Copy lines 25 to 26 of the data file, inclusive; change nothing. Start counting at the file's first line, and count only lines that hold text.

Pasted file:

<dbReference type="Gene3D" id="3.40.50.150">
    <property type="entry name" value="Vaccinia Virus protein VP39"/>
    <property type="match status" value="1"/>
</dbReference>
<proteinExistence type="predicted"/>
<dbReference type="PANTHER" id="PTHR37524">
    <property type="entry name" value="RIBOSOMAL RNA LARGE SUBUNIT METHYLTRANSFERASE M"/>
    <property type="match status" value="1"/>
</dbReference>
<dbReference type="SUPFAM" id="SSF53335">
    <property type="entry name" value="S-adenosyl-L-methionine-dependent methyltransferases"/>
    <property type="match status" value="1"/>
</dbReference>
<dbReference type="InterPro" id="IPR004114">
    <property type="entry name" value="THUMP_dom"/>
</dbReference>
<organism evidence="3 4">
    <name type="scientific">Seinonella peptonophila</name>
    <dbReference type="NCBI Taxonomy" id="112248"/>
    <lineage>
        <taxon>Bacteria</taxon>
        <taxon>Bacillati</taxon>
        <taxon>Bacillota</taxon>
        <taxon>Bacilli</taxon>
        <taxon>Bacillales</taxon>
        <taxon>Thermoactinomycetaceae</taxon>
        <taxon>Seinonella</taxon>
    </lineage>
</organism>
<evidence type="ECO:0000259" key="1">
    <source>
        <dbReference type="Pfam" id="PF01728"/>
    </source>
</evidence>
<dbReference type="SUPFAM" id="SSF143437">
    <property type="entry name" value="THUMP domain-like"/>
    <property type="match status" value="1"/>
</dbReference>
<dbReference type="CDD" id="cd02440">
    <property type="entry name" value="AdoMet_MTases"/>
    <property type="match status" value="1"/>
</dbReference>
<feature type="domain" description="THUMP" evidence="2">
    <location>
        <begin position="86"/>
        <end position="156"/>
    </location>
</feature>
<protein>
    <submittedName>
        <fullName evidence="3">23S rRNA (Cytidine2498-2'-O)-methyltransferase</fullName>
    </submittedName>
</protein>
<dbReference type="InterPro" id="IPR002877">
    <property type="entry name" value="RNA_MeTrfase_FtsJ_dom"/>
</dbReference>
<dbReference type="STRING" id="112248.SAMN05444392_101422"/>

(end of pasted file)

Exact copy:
        <taxon>Bacillales</taxon>
        <taxon>Thermoactinomycetaceae</taxon>